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CL SMOOTH (some text hidden)
BY ANDY ENRIGHT
Introductionword count: 139
You could well be wondering who exactly buys a Mercedes CL coupe. Admittedly, on paper, the logic does seem flawed. You pay thousands of pounds more for a car with the same power, less doors and a more cramped interior than the S-class model upon which it is based. But you'd be missing the point. CL buyers want the last word in technology from their coupe. Compared to the Mercedes CL, offerings such as the Jaguar XKR and Aston DB7 seem just a little bit prehistoric. The gadget count is truly amazing, but can it really be described as value for money? New, no - used, just possibly. As long as you can live with the guilt of offering somebody around £35,000 for a car which cost well over £100,000 in 1996, you could just land yourself a bargain!
Modelsword count: 9
Models Covered: CL420, CL500, CL600, CL55 AMG, CL65 AMG
Historyword count: 181
Very much a tale of two models. The first CL model (1996-2000) was a rather inelegant two-door rendition of the S-class saloon, itself viewed as something of a bloated behemoth. Though undeniably large, the early CL was certainly accomplished, and was available in three versions, the 279bhp CL420, the 320bhp CL500 and the leviathan 394bhp V12 CL600. In 1999, Mercedes thoroughly revised the S-class range and a year later introduced CL versions that followed the lighter, slimmer philosophy. Available only in CL500, CL600 and special CL55 AMG edition, this generation of CL gained greater plaudits amongst keen drivers, displaying as they did a level of body control that belied their still considerable bulk. The range was revised in September 2002. The shape stayed the same but there were some minor styling tweaks and trim adjustments. The CL55AMG gained a supercharger and a 500bhp power output whilst the CL600 V12 also boasted 500bhp and enough torque to stop a planet spinning. Then, a little later, the CL65AMG came along with an astonishing 600bhp. An all-new CL debuted in the spring of 2007.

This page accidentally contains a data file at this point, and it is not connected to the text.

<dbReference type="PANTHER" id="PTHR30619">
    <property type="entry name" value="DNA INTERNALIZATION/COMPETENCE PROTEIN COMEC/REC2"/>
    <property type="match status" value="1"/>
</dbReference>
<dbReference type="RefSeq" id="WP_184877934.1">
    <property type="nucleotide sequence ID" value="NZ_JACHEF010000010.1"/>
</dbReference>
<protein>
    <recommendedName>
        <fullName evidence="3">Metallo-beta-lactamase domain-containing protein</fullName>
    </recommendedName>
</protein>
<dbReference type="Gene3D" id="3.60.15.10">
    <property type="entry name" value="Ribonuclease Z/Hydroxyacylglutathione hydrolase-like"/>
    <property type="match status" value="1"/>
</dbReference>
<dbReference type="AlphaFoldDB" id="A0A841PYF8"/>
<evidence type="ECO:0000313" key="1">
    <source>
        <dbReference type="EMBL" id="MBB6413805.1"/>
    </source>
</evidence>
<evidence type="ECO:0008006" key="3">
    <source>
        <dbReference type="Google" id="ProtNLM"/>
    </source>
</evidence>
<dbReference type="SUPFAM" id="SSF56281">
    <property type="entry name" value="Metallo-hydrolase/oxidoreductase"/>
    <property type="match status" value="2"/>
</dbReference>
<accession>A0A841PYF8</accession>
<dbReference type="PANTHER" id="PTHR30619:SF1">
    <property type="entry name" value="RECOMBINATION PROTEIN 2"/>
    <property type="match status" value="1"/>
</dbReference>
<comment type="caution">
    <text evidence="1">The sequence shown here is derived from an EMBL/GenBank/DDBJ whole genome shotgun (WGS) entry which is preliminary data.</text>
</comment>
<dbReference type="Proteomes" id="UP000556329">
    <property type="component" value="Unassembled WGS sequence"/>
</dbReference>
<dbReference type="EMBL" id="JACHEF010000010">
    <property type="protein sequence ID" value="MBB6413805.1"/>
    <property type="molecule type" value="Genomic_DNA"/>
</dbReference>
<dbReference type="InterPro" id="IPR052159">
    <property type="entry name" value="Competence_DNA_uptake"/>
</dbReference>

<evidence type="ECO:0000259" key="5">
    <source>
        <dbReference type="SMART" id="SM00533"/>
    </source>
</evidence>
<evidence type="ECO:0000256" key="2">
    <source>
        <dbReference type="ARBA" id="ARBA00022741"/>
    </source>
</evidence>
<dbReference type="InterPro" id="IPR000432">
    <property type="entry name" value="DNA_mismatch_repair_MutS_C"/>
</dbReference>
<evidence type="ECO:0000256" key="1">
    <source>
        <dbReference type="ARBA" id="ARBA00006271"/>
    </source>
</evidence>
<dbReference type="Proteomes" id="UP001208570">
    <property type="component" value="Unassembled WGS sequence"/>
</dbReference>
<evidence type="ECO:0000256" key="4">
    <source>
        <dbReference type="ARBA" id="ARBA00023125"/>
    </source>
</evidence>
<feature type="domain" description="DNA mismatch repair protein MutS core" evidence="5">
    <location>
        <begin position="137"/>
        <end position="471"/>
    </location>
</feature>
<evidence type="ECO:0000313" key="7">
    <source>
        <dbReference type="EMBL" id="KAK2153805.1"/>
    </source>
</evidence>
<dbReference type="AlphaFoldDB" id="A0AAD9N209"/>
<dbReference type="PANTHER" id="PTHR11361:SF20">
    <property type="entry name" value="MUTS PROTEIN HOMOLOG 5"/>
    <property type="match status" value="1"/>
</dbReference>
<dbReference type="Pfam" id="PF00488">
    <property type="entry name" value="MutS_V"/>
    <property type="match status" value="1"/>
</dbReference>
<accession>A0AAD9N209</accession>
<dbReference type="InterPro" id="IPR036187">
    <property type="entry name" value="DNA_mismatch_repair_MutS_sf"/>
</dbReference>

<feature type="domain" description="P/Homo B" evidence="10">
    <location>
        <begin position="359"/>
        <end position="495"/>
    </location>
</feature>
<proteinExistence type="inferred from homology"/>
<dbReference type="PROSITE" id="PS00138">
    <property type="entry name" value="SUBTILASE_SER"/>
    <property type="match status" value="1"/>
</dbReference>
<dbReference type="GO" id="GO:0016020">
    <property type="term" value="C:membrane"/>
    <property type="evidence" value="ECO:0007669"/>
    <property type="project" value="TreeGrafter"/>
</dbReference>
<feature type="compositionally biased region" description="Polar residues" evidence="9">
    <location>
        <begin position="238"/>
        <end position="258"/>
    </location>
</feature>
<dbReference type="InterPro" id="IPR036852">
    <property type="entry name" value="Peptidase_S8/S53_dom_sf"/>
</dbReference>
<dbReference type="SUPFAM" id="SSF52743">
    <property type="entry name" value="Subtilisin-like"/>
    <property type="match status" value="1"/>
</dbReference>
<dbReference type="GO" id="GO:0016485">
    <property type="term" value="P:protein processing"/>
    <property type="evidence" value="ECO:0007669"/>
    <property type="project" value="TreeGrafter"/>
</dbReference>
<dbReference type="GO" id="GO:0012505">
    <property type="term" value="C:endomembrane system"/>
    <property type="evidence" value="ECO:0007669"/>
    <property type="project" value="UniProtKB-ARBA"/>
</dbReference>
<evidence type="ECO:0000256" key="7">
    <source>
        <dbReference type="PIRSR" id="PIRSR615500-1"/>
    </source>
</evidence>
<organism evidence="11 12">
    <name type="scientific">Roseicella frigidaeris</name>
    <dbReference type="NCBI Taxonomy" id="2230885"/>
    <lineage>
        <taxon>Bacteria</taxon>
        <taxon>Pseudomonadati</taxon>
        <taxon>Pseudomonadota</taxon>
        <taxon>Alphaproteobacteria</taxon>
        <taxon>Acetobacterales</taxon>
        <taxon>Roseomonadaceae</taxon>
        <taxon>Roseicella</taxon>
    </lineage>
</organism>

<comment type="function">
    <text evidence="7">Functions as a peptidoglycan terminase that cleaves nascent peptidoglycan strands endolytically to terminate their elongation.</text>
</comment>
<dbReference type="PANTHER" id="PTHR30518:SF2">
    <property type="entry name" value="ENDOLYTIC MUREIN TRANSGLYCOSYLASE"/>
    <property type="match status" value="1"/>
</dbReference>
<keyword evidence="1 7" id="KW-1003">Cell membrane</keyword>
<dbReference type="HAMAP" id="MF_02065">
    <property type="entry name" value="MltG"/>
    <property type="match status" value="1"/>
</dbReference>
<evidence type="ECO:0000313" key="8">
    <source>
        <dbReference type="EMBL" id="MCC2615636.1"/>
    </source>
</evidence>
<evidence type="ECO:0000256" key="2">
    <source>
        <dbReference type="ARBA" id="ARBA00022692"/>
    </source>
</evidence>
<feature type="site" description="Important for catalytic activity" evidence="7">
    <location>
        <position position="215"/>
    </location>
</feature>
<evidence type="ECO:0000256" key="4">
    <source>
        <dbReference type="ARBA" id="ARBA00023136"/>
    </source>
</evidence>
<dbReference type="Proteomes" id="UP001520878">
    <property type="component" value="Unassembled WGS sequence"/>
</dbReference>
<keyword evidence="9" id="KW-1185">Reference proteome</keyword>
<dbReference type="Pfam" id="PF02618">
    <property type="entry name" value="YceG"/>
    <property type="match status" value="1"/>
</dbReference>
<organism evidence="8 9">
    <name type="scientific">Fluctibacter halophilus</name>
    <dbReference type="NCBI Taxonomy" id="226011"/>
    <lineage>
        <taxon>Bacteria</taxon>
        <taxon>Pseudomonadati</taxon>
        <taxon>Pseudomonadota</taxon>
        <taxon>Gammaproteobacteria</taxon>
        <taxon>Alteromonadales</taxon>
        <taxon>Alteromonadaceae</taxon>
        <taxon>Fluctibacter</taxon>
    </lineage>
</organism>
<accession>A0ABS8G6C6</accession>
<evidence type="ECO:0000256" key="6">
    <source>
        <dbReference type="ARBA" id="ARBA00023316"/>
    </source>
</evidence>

What You Getword count: 462
Perhaps it would be easier to consider what you don't get. The list would be a lot shorter. On the early models, try to stretch to the CL600. After all, if you're going to be silly, you might as well go the whole hog. As you lower yourself in, you'll notice the pneumatic door mechanism pull the door closed over the last few millimetres, likewise the windows drop to prevent an uncomfortable pressure wave when the doors are shut. Turn the key in the slot and electronic arms reach forward to feed you the seatbelt. Getting comfortable isn't difficult due to the 12-way electrically adjustable seats, lumbar supports and multi-adjustable steering wheel. Despite the potential under the bonnet, the engine note is a muted whisper. This sound deadening is aided by double-glazed side windows and an 11-speaker Bose stereo system. This is only the beginning of the CL's array of bells and whistles. The headlining is soft suede, walnut veneers cover parts of the dash, doors and storage compartments, and when no rear passengers are being carried, the rear headrests softly lower to provide a better rear view. For the truly dedicated show-off, however, the boot handle has to take pride of place. Use the remote key fob to pop the boot open and a chromed grip lowers itself into place just above the rear number plate. Touch a dirty car? Not with the CL. Slam the boot and the handle retracts into the bootlid. You'll find yourself opening and closing the boot just for the sake of it. The later shape cars are, if anything, even more impressive. A number of funky innovations have found their way into the CL. The way the doors open is a marvel in itself, with a multi-link door hinge that swings the door open in the conventional manner, then pulls it away from the car and forward, allowing easier access to the rear. As well as Mercedes' fiendishly complex COMAND electronics system which oversees the control of stereo, satellite navigation and telephone controls, the CL also comes with bi-xenon headlamps, a one-touch gearshift, side airbags, window bags and a seat memory. The options are even more fascinating. TELE-AID calls the emergency services if it thinks your CL has crashed, Keyless Go allows you to open your car and start it without recourse to keys, instead having a credit card transponder secreted somewhere about your person. Naturally, British insurers have frowned upon this feature and UK-spec cars do not offer the full functionality. DISTRONIC is a cruise control system that emits a radar beam to keep your CL a requisite distance from the car in front that TELE-AID will not be required. You probably get the point by now. The CL is a crushing technological masterstroke.
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